Their learning becomes your journey: Parents respond to children’s work in creative partnerships

Safford, Kimberly and O'Sullivan, Olivia (2007). Their learning becomes your journey: Parents respond to children’s work in creative partnerships. UK: Centre for Literacy in Primary education.



The research elicits parents’ views of what constitutes a creative curriculum and parents’ responses to the creative schools agenda, and draws upon extensive findings from questionnaire and interview data. When children are engaged in short- or long-term creative projects they extensively describe these experiences at home and these home discussions appear to influence parents in a number of ways. Some parents feel they understand more about what their children are learning in school, and they begin to develop perspectives on their children as learners and on what constitutes learning in and out of school. Children’s enthusiasm for creative projects also causes some parents to become critical of the core curriculum, and they perceive creative programmes as offering alternative long-term benefits which positively influence children’s aspirations as well as their learning.

In terms of their involvement in the school itself, creative programmes offer low-risk invitations which encourage some parents to engage with teachers and the whole school, in some cases taking on employment at the school as a result of initial involvement in creative projects. Such projects also involve some parents in social networks of other adults in the wider community. Whilst some parents may lack confidence to support their children in literacy and numeracy, they feel able to extend creative programmes at home by working alongside children and visiting cultural centres such as galleries and theatres. Finally, children’s engagement with creative programmes leads some parents to reflect on themselves as learners and to take-up cultural and other learning opportunities for themselves as well as for their children. The data suggest that the benefits to children of work in school-based creative partnerships have a positive impact on parents as well, and that creative partnerships offer strong models for developing and sustaining wider family learning as well as parental involvement in children’s learning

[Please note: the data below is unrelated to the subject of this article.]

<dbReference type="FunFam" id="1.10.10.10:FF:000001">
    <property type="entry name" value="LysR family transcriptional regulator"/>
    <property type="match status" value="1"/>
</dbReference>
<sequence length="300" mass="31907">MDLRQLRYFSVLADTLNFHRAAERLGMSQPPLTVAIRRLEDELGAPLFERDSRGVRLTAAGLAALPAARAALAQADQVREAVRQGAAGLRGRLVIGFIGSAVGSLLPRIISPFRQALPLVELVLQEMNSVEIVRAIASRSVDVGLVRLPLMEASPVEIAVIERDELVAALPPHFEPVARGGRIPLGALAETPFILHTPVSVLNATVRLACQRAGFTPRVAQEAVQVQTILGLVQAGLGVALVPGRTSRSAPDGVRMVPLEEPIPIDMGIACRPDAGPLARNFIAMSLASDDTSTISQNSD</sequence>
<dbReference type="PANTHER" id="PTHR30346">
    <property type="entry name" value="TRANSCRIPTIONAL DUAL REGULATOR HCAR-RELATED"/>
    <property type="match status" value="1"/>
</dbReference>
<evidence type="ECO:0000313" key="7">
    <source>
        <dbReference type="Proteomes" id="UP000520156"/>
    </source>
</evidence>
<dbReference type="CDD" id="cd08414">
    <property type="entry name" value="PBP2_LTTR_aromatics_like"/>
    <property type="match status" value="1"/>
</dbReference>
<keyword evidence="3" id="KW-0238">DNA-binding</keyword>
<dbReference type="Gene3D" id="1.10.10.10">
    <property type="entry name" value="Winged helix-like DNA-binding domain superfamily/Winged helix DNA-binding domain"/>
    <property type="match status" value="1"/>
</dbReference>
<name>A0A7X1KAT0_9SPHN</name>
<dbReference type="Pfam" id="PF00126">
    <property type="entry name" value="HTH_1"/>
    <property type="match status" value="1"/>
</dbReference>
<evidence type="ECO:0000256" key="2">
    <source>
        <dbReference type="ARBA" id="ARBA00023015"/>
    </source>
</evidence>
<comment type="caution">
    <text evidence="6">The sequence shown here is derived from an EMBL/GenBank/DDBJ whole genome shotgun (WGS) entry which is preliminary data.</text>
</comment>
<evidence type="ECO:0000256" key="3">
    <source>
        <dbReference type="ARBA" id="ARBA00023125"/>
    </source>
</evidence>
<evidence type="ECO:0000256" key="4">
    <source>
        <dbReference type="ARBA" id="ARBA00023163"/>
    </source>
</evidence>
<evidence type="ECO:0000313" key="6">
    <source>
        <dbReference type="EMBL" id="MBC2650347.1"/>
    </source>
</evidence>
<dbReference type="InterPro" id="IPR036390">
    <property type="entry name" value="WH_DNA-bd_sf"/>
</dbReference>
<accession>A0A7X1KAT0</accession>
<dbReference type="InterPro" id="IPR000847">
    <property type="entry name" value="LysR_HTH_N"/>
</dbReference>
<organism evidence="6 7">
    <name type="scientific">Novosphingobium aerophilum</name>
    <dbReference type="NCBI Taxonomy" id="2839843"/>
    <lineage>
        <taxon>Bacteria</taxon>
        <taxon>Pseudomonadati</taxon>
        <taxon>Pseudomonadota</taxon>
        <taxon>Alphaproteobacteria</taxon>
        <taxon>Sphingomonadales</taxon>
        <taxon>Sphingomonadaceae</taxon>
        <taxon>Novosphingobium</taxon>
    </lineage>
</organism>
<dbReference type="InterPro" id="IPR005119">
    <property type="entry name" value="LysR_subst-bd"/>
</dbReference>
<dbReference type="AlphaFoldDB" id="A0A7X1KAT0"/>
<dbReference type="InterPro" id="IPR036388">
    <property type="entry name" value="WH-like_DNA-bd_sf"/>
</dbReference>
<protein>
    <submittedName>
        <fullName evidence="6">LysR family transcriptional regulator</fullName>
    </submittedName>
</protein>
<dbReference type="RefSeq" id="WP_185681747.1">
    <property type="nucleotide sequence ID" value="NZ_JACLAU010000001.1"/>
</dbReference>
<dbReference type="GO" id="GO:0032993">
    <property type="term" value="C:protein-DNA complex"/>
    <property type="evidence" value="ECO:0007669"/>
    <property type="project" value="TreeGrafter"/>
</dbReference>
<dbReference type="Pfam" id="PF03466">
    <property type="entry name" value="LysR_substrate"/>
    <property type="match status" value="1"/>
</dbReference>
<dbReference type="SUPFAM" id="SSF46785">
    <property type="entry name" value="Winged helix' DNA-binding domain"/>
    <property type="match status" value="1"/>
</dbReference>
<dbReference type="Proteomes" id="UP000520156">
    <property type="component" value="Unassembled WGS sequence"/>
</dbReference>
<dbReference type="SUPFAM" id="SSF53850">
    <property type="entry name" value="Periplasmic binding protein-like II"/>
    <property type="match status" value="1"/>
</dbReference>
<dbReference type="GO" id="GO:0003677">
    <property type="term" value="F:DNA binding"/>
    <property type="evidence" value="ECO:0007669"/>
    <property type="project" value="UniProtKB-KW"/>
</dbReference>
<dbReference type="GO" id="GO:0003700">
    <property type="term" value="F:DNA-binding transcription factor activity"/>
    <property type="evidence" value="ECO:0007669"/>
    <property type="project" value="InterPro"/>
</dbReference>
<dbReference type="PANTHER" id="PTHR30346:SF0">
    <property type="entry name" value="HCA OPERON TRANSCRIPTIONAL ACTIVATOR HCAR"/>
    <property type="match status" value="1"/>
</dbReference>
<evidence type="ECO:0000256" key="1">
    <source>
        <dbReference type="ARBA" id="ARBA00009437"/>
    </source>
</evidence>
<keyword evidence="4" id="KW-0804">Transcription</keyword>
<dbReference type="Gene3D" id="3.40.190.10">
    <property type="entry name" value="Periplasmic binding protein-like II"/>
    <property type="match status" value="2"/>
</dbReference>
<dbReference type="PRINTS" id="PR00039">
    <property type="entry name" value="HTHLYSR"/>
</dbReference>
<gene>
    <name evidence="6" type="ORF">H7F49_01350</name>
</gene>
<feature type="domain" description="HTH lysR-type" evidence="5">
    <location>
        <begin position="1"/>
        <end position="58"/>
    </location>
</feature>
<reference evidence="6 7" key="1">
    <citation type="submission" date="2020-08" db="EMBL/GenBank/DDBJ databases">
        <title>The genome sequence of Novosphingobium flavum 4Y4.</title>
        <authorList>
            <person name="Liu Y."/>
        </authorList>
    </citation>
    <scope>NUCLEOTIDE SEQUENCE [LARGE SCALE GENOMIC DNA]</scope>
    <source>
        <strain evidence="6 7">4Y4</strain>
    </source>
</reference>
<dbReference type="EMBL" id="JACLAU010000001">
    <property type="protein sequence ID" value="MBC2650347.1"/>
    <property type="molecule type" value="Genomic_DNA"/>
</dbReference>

Funded by Creative Partnerships.

See also:

O’Sullivan, O, and Safford, K. (2008) Creative projects: getting parents involved London: Creative Partnerships and Centre for Literacy in Primary Education

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